• “Tourism related emissions are expected to continue to grow through the end of this century, and emission reductions of more than 80% are required to avoid ‘dangerous’ climate change. The main drivers for the environmentally unsustainable development of tourism are the increasing number of tourism trips and, on top of that, an increase of average travel speed caused by an increasing use of air transport, and resulting in an increase of average distances travelled.” (Ref: CO_0187)
  • “Climate change is one of the biggest long-term issues facing the tourist industry, and it could lead to the loss of many destinations whose appeal depends on their natural environment. Many low-lying coastal regions are at risk from rising sea levels – as is already evident in the case of Venice.” (Ref: CO_0023)

GHG mitigation

  • “Several studies have shown that in the 2050s, tourism related greenhouse gas emissions will be larger than global emissions and will surpass the global emission ceiling that safeguards against ‘dangerous’ climate change. Proposed mitigation of tourism’s greenhouse gas emissions focuses mainly on technological improvements such as improving the energy efficiency of accommodations and transport modes, using low carbon fuels (mainly bio-fuels for aviation and electric cars for road transport), and off-setting the emissions through funding reductions in other sectors. Using these measures, the sector envisages reducing total emissions by 50% by 2035, but this ambition is deemed un-realistic, unless a strong change in tourism transport modes and distances is effected.” (Ref: CO_0187)

Interactions with the Technology Domain

Technology development in general and innovation diffusion

  • “The internet will drive the next generation of travel / tourism product distribution methods.” (Ref: CO_0023)

Booking and Payment systems

  • “Experienced travellers are well versed in the organisational aspects of their trips and the reservation/booking systems that service them. And they well demand higher quality experiences and service at all levels of expenditures” (Ref: CO_0023)
  • “New electronic payment systems will be developed, secure credit cards, e-pursues, etc. these will make it easier to transfer money and overcome concerns about excessive transfer charges, exchange rates, and the security of moving money on line.” (Ref: CO_0023)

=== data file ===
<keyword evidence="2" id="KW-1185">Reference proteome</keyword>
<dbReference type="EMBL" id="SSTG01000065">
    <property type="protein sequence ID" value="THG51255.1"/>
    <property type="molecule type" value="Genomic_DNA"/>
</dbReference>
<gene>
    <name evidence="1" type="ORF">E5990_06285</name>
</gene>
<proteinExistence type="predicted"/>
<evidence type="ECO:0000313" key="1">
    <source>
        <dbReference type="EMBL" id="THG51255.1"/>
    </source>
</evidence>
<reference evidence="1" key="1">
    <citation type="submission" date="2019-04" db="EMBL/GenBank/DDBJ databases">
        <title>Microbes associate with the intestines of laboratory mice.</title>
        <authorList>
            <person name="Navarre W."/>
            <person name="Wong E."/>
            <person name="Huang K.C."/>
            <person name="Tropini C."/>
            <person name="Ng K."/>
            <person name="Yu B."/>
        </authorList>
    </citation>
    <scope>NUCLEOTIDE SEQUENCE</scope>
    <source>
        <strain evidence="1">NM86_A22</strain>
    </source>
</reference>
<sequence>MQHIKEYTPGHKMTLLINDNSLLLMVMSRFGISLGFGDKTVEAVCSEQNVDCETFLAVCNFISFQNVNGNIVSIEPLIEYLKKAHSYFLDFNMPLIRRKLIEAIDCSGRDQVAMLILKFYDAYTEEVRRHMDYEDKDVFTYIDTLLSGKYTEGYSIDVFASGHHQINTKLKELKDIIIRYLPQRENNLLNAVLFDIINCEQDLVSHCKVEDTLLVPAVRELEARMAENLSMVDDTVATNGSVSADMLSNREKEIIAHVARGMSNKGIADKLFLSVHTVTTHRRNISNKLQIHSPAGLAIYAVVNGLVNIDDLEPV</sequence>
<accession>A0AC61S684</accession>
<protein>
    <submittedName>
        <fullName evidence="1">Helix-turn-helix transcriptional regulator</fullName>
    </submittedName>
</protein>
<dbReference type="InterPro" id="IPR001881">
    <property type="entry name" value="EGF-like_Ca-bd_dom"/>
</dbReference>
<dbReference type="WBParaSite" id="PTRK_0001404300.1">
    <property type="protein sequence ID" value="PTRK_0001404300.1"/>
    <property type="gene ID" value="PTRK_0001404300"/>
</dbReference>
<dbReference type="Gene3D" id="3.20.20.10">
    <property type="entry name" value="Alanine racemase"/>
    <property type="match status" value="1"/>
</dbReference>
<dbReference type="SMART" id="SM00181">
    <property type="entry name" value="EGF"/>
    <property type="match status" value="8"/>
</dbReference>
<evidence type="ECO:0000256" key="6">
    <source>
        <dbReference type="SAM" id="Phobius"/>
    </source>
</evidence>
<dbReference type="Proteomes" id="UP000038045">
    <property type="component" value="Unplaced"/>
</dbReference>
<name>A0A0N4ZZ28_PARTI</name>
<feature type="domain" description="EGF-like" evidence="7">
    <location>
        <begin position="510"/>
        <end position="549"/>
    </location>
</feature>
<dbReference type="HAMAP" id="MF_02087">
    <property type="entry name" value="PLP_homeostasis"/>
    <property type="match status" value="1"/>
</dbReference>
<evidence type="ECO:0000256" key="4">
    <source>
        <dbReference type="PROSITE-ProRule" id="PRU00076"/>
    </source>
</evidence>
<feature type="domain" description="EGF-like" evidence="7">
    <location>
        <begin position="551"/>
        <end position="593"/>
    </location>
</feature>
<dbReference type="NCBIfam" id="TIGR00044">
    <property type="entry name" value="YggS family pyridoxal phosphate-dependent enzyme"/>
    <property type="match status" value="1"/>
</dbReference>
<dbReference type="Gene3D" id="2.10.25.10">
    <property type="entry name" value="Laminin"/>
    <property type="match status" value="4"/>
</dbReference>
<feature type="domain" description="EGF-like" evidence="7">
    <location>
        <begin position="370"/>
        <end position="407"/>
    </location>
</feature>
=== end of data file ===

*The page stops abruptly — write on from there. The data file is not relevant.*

Impacts on Mobility and Transport

Travelling by car will remain the most preferred alternative for tourists

  • “The car remains the primary means of travel for tourists – travel by car in industrial countries accounts for more than 70% of all tourism journeys. The cultural necessity for car transport that has developed in most countries means that consumers and oil companies will search for alternative fuels in the face of rising oil prices, with the result that car travel will continue to dominate in the medium and long term as well.” (Ref: CO_0023)

Demand for air travel will probably increase, though a slowdown in pace should be expected

  • “New destinations are being created through improved accessibility, such as the development of new airports. The development of budget airlines is also changing travel patterns in Europe very rapidly.” (Ref: CO_0023)
  • “For air travel there will be continuing amalgamations between long-haul carriers, whilst low-fare operators will continue to seek more secondary destinations. The increasing costs of fuels, security and airport charges may eventually slow the pace of growth.” (Ref: CO_0023)

Expected increase in rail mode

  • “For rail travel, government investment in new high speed lines will eventually bring lower prices, improving services and increasing speed.” (Ref: CO_0023)
  • “(...) for shorter trips, rail will become a significant competitor to air travel.” (Ref: CO_0023)

Travels by coach and by cruises will probably have to face some constraint

  • “For coach travel the main problem will be pressure on parking and access to city centres. Cheap air travel prices could also influence coach travel negatively.” (Ref: CO_0023)
  • “In the cruise market growing demand is being met by new and ever larger ships, but there is a lack of cruise terminals, especially in the Mediterranean. This is likely to lead to the development of more terminals as destinations strive to capitalise on market growth.” (Ref: CO_0023)